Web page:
Now, there are efforts to forcibly return refugees to the country from which they fled. That is against international law. 

We need to rethink our commitment, to rethink the international architecture, and the humanitarian architecture as well. Where do we need to improve? Because we need to improve it. There are realities today that were not there in 1951. 

The United States – through the Refugee Act of 1980 – incorporated the Geneva Convention into its own domestic law. So the United States is a world leader. It should also lead by example. Our political leaders should know that it has been a bipartisan success story to help refugees from other countries. We should not abandon that. We should continue our bipartisan support of refugee policy.

Why Forced Displacement Matters

The spillover effect of forced displacement from one region can reach everyone. There was a study in 2016 that actually estimated the monetary global impact of violence and conflict, which cause forced displacement. It came to around 14.3 trillion dollars. That means that every person in the world is affected. It translates to almost two thousand dollars per individual each year.

John Thon Majok on a panel at the Center for Migration Studies (CMS) in New York City, 2019.

But we can also contribute to a solution to this global crisis. In a time of crisis, we need to turn to one another, and not against each other. And this is the time to do that. 

For instance, we saw the spillover effects of the Syrian war to Europe in 2015. The global refugee crisis existed before 2015. They did not think it was coming to their borders. They did not see it coming. But it came to Europe. In 2021, we have seen it with Afghanistan – a crisis whose spillover effects have extended far beyond Asia.

If we can address the root causes before they grow to this magnitude, I think we will be better off as a global community. But when we sit back and think, “That is a problem for a particular country?” Here we are. Eighty-two million people. That is a country of its own. 

If we do not give these refugees opportunities for education, we waste their human potential. And the burden will fall on us.

If we do not give these refugees opportunities for education, we waste their human potential. And the burden will fall on us. On the other hand, if we give them potential and opportunity where they are, they can contribute to the global treasury as productive citizens, and we can all work to resolve this issue. 

That is why countries such as Kenya should have an integration policy to enable refugees to work – or give them citizenship. Refugees sitting in limbo in camps are not helping anyone. There are children, you know. And it's not their mistake.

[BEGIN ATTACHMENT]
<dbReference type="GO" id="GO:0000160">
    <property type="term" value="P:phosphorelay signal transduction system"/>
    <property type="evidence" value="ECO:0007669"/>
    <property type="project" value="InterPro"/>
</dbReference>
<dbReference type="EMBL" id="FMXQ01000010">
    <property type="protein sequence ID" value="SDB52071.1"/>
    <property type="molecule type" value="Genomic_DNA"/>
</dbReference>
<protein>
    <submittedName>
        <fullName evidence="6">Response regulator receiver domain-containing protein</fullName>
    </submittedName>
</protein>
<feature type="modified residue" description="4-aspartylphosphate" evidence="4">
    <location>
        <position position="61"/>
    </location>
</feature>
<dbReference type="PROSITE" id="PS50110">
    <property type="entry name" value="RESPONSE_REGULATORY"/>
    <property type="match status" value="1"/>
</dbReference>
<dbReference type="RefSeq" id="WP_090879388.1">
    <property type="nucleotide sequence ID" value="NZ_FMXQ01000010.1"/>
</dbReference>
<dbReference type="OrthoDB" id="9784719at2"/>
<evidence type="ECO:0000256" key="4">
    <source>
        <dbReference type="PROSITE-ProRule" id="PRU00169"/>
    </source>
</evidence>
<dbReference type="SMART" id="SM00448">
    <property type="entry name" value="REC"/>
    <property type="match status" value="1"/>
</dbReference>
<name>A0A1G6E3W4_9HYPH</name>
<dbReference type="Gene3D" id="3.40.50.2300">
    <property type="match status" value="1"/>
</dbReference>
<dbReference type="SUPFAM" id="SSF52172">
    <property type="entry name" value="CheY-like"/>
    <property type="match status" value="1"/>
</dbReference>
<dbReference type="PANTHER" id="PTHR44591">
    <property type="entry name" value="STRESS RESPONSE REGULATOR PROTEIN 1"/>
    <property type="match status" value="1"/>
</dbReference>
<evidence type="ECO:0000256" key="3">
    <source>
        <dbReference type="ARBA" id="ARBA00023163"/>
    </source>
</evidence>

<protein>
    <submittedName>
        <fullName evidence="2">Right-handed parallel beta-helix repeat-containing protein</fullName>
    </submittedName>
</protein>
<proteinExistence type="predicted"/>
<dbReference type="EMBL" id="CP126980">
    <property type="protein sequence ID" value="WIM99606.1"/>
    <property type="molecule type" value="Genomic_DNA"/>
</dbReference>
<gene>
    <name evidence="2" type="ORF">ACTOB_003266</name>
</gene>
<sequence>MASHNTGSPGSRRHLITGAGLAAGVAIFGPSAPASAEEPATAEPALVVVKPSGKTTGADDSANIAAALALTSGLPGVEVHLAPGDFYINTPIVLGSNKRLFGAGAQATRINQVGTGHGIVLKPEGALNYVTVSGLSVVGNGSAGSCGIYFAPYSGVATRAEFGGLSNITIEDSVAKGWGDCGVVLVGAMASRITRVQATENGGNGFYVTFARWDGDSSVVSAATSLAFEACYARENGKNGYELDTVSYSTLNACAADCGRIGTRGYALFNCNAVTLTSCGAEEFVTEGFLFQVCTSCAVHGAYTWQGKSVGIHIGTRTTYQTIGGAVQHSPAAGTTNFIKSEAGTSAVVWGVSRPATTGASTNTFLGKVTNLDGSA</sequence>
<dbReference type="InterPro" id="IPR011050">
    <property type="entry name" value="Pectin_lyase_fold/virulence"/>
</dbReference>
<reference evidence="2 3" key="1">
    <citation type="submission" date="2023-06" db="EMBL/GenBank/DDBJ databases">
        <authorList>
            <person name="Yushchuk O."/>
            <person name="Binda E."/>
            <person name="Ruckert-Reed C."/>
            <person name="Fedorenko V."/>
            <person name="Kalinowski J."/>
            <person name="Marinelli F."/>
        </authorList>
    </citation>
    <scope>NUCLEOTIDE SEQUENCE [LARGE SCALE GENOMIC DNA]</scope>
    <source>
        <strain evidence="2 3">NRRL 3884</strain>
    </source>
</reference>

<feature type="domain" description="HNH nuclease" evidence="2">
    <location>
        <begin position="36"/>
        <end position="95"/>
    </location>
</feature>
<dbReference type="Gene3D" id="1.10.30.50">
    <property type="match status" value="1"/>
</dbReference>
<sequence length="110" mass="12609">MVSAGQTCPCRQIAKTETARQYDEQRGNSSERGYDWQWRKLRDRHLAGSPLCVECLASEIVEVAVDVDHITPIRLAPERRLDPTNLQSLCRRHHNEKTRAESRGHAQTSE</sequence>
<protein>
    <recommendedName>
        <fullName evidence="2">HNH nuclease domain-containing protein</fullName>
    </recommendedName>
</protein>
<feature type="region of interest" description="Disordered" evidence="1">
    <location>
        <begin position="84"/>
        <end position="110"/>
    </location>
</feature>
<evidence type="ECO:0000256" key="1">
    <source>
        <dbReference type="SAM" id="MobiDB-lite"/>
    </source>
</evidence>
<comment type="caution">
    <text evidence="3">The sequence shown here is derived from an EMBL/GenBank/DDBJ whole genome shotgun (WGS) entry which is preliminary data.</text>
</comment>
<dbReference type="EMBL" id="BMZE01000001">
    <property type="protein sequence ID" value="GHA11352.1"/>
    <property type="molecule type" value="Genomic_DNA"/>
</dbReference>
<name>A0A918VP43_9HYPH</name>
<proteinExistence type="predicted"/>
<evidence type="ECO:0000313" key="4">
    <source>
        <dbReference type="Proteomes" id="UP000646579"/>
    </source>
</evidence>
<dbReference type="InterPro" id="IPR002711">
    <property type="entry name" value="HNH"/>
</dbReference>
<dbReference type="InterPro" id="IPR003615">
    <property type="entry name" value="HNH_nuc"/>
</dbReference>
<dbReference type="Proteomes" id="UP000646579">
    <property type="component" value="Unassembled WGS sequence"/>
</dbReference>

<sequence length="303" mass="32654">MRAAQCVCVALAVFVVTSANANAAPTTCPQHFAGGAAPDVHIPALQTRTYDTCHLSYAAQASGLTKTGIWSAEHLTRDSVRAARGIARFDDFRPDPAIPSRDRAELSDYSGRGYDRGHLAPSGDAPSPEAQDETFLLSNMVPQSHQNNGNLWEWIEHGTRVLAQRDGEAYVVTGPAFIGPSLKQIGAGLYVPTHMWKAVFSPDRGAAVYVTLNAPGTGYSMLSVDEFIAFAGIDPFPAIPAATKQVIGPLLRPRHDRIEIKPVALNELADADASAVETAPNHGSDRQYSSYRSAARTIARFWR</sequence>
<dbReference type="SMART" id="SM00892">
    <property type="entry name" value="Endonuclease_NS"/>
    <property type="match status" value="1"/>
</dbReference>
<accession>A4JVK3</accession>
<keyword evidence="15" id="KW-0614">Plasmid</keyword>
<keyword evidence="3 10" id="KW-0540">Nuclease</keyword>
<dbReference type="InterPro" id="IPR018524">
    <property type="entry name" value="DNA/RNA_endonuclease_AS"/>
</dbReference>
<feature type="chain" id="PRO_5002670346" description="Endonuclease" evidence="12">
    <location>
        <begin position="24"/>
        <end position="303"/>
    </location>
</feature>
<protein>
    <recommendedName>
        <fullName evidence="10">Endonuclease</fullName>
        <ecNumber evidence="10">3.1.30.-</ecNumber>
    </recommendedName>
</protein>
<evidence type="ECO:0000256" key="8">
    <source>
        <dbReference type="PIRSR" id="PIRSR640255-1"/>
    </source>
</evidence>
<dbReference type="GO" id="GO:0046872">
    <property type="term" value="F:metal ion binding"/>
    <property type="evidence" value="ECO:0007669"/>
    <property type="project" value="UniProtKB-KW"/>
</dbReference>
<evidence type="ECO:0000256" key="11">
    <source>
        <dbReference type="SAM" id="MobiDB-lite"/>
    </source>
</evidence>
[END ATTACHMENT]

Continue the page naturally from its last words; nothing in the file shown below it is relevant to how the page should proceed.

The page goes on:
The issue of protracted displacement is significant. People are staying in camps for far too long. They are no longer confined to the refugee camps. There are urban refugees now. It is a development challenge. It is a multi-generational challenge. We are wasting a great deal of humanity in the warehouse.

So, let's take it on as a global issue, because it affects us all, and let us proactively work on policies that can help resolve it. Starting with addressing the root causes.

John Thon Majok is the Director of Grants Management at the Wilson Center where he also served as a senior program analyst at the Global Risk and Resilience Program. In addition to his grant oversight role, Majok frequently speaks, writes, and provides thoughtful analysis on refugee and forced displacement issues among other topics of global concern. A former refugee, Majok was born and raised in South Sudan, and lived for 13 years in refugee camps in Ethiopia and Kenya before coming to the United States in 2001 through the U.S. Refugee Resettlement Program. He has written articles and served on panels about refugee campsglobal refugee crisisrefugees and national securityrefugee resilienceprotracted refugee situations; and resettlement and integration. Majok holds an MPA in public administration from George Mason University, with a focus on public management and international development. He graduated with honors from the University of Arizona in 2005. He wrote his honors thesis on globalization and its impact on human rights.

Cover photo: Family reunion after Majok returned from the U.S. to Kakuma Refugee Camp in Kenya in 2007. Courtesy John Thon Majok.